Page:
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Ortega vows to combat poverty

His swearing-in as Nicaragua's president comes amid a regional struggle between the U.S. and leftist leaders.

January 11, 2007|Hector Tobar and Alex Renderos | Special to The Times

MANAGUA, NICARAGUA — Daniel Ortega was sworn in Wednesday as president of this Central American country, bringing the erstwhile rebels of the Sandinista movement back to power as professed allies of Venezuelan President Hugo Chavez.

In a speech before more than a dozen heads of state and an estimated 300,000 supporters gathered in this capital city's John Paul II Plaza, Ortega, 61, promised to attack the grinding poverty in which 80% of Nicaraguans live.

"During 16 years the people endured the consequences of this neo-liberal economic model," Ortega said, referring to the free-market policies of his three conservative predecessors. "What benefits has this model brought us? Where is the wealth?"

The return of Ortega and the Sandinistas, who ruled when Nicaragua was a Cold War battlefield in the 1980s, comes amid a new regional tug of war -- this one between the Bush administration and left-leaning populist leaders, among whom Chavez is the most colorful and controversial.

The Venezuelan leader, noted for his fiery anti-U.S. rhetoric, flew to Managua for Ortega's inauguration hours after his own swearing-in to a third term in office Wednesday morning in Caracas, Venezuela's capital.

Before Ortega spoke, Chavez took the stage and handed Ortega a replica sword of the one used by the 19th century South American independence fighter Simon Bolivar.

"Dear brother Daniel, friend, comandante ... I have come to Nicaragua with my heart overflowing with joy," Chavez said. "There are men who are indispensable to history. And you, Daniel, are indispensable."

Earlier, in a two-hour address before the Venezuelan National Assembly, Chavez said he would deepen his "revolution" and end "privilege and inequality."

"The time has arrived!" Chavez said. "No one and nothing will stop the train of revolution." Taking the oath of office, he concluded with a call of "fatherland, socialism or death!"

Chavez, who shook up international markets this week with a pledge to nationalize key industries, said he would ask Venezuela's Congress to authorize a measure that would give his presidential decrees the force of law. He also pushed for a constitutional amendment that would allow him to run for reelection indefinitely.

News reports in Nicaragua and Venezuela this week said that one of Ortega's first orders of business will be the signing of an agreement to allow Venezuelan funding of dozens of public construction projects, including housing, hospitals, port facilities and electrical infrastructure.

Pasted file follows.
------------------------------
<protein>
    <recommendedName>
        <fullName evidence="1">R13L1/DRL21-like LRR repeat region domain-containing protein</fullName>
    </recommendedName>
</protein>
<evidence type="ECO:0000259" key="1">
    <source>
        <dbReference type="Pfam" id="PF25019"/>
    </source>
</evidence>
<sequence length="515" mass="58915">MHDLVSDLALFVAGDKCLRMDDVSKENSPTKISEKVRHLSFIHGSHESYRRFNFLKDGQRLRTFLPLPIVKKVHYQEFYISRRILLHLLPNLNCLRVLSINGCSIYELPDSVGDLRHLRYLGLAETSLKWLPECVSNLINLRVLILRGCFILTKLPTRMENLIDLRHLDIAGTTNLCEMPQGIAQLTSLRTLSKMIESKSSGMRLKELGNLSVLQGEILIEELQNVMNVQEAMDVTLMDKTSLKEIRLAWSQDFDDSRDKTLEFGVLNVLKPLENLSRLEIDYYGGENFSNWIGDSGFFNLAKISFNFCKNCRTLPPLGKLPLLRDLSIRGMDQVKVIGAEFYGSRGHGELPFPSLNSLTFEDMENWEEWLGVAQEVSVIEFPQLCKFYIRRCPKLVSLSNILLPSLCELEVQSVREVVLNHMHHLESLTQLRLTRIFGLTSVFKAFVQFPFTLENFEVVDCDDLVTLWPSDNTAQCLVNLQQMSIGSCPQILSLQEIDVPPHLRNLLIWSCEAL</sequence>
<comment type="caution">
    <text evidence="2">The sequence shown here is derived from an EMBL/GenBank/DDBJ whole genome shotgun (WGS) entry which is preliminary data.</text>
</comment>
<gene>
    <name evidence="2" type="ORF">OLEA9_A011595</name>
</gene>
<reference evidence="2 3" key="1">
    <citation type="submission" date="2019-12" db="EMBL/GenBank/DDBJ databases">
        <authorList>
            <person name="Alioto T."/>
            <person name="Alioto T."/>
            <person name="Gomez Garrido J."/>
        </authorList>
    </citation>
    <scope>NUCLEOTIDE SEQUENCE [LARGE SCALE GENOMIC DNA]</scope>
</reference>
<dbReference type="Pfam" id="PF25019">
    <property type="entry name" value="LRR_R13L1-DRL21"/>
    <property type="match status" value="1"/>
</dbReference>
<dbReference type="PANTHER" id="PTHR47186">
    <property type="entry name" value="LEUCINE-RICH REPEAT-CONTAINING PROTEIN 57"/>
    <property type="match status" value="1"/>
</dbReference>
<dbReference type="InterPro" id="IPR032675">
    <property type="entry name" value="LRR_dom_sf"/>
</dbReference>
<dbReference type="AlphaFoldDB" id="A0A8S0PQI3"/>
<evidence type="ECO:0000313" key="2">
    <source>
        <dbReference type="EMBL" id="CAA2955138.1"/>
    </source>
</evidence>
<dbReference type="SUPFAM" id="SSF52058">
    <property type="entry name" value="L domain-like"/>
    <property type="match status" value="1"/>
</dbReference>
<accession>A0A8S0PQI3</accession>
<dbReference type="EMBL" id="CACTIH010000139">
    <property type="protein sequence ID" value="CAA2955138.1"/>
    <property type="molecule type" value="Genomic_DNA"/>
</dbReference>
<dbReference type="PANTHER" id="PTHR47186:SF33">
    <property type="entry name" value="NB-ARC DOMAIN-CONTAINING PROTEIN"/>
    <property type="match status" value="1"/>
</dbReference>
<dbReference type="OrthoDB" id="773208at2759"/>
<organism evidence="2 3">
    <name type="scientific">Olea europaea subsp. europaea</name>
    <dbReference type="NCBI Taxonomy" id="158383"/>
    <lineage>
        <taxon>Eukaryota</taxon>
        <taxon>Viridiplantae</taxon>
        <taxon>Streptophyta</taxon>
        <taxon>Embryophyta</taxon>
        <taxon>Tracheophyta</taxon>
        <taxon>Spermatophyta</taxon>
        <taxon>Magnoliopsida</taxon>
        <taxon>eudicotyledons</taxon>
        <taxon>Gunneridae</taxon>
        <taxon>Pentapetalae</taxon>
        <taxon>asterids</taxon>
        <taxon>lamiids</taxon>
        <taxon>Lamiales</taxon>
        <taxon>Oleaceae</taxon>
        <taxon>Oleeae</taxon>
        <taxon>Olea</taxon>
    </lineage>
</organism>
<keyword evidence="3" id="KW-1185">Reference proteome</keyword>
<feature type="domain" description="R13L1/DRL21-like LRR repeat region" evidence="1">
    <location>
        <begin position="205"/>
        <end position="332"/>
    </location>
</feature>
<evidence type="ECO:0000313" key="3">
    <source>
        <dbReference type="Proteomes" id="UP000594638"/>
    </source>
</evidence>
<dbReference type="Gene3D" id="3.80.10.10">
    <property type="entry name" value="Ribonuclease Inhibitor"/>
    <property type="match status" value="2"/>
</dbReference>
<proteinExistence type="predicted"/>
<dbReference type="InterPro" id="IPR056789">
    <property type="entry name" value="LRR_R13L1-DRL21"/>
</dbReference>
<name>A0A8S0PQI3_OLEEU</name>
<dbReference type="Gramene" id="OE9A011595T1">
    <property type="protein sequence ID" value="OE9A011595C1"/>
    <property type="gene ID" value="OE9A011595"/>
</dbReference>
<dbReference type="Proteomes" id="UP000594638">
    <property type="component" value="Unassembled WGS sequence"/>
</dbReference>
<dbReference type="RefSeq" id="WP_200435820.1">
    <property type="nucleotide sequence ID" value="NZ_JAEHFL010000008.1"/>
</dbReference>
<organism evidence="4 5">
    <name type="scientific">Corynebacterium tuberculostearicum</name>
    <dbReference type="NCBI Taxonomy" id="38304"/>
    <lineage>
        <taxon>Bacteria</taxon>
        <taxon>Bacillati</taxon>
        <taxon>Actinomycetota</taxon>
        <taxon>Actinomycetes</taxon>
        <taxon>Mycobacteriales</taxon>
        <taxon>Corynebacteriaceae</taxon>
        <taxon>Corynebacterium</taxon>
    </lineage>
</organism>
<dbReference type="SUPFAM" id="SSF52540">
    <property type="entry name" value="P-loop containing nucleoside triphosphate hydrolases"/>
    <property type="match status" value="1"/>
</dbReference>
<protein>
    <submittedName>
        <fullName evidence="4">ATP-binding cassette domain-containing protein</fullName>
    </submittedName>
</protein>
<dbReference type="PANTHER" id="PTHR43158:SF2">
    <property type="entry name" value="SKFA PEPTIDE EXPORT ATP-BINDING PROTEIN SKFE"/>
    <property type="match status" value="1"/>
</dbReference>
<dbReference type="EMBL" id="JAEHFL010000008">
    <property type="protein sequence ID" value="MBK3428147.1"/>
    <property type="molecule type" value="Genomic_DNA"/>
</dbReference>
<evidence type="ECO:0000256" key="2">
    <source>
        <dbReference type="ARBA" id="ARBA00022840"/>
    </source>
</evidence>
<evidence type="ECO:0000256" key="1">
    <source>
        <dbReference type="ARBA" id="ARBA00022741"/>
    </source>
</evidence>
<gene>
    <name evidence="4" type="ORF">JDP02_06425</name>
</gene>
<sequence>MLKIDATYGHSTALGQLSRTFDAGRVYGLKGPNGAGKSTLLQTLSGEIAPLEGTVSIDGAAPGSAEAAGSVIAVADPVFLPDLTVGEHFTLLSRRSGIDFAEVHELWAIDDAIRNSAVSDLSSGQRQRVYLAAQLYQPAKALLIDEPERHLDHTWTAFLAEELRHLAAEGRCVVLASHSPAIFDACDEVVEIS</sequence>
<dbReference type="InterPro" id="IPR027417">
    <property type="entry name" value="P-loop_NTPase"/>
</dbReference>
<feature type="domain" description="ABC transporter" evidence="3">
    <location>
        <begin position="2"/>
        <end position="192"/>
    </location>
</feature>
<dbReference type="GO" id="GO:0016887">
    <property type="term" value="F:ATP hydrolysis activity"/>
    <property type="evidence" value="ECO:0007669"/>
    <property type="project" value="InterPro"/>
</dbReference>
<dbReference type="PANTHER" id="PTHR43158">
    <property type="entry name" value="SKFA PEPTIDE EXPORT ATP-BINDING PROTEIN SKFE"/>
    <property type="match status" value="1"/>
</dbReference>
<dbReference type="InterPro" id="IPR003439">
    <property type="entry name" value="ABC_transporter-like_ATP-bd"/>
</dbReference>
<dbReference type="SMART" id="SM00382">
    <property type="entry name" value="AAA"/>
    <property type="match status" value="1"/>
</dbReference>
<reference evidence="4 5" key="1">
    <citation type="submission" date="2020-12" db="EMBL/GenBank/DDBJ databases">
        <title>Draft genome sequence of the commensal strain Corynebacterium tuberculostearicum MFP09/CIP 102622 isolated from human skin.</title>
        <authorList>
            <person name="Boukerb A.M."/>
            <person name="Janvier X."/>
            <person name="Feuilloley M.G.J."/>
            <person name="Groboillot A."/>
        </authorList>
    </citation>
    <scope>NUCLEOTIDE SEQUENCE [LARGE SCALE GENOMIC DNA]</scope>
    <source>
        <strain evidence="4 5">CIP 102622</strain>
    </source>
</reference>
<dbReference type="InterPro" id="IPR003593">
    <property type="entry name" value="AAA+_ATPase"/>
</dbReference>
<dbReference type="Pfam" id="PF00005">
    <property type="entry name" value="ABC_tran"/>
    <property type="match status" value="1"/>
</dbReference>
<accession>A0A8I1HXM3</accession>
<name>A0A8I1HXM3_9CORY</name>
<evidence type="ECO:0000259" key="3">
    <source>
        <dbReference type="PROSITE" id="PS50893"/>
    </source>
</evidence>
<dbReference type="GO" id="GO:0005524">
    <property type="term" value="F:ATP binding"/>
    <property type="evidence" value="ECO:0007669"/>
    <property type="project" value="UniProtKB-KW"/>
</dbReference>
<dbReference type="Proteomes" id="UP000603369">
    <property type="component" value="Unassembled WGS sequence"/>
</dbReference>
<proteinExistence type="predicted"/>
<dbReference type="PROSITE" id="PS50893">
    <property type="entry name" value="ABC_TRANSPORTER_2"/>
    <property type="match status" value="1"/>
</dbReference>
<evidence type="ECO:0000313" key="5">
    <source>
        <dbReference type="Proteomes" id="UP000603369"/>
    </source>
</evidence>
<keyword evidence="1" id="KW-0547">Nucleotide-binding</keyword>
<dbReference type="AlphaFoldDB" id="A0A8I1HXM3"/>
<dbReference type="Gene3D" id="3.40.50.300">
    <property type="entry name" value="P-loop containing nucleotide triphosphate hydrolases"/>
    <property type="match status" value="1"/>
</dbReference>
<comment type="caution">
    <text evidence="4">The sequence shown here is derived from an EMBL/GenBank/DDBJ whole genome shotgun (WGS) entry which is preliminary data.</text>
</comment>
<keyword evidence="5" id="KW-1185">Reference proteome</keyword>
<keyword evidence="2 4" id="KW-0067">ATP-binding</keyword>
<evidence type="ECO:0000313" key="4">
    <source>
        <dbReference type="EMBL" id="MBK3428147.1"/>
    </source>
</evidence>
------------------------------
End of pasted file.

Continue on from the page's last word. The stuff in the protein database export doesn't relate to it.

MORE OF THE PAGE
"Our cooperation with Nicaragua could be even greater than what we have with Bolivia, Argentina or Cuba," Venezuela's ambassador to Managua told the local newspaper El Nuevo Diario on Monday.

Today, Chavez will receive an honorary doctorate from a Managua university.

The U.S. delegation to Ortega's inauguration was led by Health and Human Services Secretary Mike Leavitt. Since his November election victory, Ortega has worked hard to assure Washington that he will not return to the radical economic measures that defined his government in the 1980s.

During last year's campaign, the Bush administration actively tried to discourage Nicaraguans from voting for the Sandinistas. But this week, President Bush and Ortega held a cordial telephone conversation.

On Tuesday, Bush called Ortega "to congratulate him on his election victory, to express America's strong commitment to the well-being of the Nicaraguan people and our continuing interest in a relationship with Nicaragua," said White House Press Secretary Tony Snow.

Ortega, who helped lead the 1979 revolution against dictator Anastasio Somoza, was voted out of office in 1990 and lost elections in 1996 and 2001.

He won in November with slightly more than 38% of the vote, defeating the divided conservative opposition.

The Sandinistas triumphed with a smart media campaign that refashioned Ortega as a centrist and by cutting deals with old opponents, including the hierarchy of the Roman Catholic Church and several leaders of the U.S.-backed Contra movement that took up arms against Ortega when he was president in the 1980s.

He echoed the themes of reconciliation in his speech Wednesday.

"We have to unite as Nicaraguans and bury the hatred, the revenge and the confrontation of the past," Ortega said. "Poverty and hunger

The Sandinista movement bused in thousands of supporters for the event, including many poor farmers.

"We're happy, because with Daniel all of us peasants are winners; the poor and the proletariat are winners too," said Leoncio Bertios Huerta, a 72-year-old tenant farmer who said he lost his small plot of land during the government of conservative Violeta Chamorro, who defeated Ortega in 1990. "Now we're going to have a government that helps us."

Analysts say that Ortega and the Sandinistas are also counting on a promise from Venezuela to sell oil at discounted rates, an arrangement similar to the one Chavez has granted Cuba and other Latin American allies.

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